The fact that the trucks have not arrived, that there has been accommodation hassles, and that Louis has not been able to make it to orientate us mean that at least I will not be starting work on this area, though I will finish this platform and steps. I have 4 more days and then go to Germany for some art shows and to meet with Lisa Diedrich to escort her to a SCAPE meeting and share my joint birthday. I had been planning to stay longer, but now realize that this visit is only the first in something I will do annually if I can for a long time. What I need to learn will take years and so, weirdly, I have enough for my research now. Its also important that I see some more new things on t his trip and so I will visit landscape projects in the Ruhr, the IBA projects.
I am drawing (see below the finished drawing of the pinnacles) to try to unpack the craft of the project and its formal language. I think this project is a mega-structure and that it is an interesting study in how individual objects can make up a rich landscape. They also become the ground. I discussed this yesterday. Today I thought more about this in terms of an idea about formlessness and the ad-hoc. How we can talk about this as form and as a compositional language. There are some nice accidents that arrive from it. If I can unpack it it will open up a range of terrain for discussion to do with these self-generating spaces. But I don’t want to fall into the problem that Krauss and Bois’ “Formless: a users guide” had of just talking about the discourse of art in terms of how it dealt with things outside of composition. This is a valuable language. Louis is the key because he was formally self-conscious but also choosing not to be. I think its about spatial vision and imagining and incremental adaptation. I am more and more seeing the link between Christiania and Nimbin and the Ecocathedral. I also think that if you look at the work of Peter Cook in his early 1990’s period he was seeing a language in ad-hocism that was chucked out with post modernism. It’s a language that is about the decisions made on site – I will talk more of it when I have done more.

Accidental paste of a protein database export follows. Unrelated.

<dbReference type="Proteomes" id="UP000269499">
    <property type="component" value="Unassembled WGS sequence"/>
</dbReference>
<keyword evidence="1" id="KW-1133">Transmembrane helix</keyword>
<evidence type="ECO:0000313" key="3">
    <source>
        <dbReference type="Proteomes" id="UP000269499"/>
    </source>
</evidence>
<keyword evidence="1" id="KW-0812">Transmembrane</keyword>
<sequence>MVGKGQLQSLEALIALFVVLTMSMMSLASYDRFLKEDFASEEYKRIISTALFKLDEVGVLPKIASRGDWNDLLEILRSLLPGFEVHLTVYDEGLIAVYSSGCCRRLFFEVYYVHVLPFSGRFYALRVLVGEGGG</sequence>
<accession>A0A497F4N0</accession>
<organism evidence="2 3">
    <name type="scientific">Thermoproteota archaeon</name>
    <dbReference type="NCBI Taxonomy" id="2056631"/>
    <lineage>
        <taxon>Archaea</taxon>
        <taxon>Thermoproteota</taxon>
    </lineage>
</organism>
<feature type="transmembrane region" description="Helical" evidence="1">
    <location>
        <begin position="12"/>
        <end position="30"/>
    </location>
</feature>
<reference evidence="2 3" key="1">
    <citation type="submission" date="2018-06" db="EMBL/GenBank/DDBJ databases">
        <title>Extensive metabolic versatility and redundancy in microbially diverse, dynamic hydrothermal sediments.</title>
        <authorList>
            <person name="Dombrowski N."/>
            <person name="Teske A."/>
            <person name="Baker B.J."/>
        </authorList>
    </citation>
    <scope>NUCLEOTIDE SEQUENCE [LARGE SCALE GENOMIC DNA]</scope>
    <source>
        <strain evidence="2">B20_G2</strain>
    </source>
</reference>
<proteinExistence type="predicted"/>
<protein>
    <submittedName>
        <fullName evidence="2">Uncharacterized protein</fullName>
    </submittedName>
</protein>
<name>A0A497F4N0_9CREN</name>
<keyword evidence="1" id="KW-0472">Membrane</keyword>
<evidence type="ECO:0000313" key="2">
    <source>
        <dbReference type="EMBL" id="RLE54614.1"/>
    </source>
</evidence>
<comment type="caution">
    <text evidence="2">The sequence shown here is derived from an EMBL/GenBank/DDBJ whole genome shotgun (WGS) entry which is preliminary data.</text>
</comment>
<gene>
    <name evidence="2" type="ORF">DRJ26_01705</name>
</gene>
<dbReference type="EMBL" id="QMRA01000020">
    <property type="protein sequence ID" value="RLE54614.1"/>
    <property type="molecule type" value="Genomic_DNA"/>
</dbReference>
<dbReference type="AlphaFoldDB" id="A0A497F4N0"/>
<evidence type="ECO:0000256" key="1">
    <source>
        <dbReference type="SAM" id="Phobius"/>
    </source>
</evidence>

ETO 6. The Ecocathedral is a history of Friesland paving
The ecocathedral, at both Mildam and the Kennedy Laan is made up of mostly pavements, so presumably the contractors are paving contractors rather than demolition contractors. Correspondingly Le Roy and others have adapted what was a surface module to suit a (near vertical) use. When one observes the structures certain pavers have certain uses. By far the most important paver is the 300 x 300 x 45 paver which is used as the main pedestrian pavement material. Because it is flat and large it can bond across a number of brick pavers, and also covers a lot of space with little risk of overturning. These pavers also give a very local connection because they can still be seen in the streets of Heerenveen. Correspondingly the ecocathedral is a history of Dutch paving.
As I have been riding all around Heerenveen I have been both fascinated and horrified by the way that space is segregated (combinations of bike lanes, service lanes, pedestrian lanes, cars, trees, planting beds, all in very tight strips), I have been saying to myself as I try to perform normally on a bike, “hey, there’s that brick” “ and there’s another”. I think that there is an important cultural dimension to this connection between bricks used for strict control of functions in space and the same cricks becoming somehow mis-used, or mis-interpreted. I have also started drawing sections of some of these paved spaces in the town and thinking about an exhibition at QUT when I get back of these drawings of the Ecocathedral and the streets side buy side and some prose interpretation. I am thinking 5 drawings each, that is 10, but I have only done 2 so far and the rest might have to be with photos and measurements.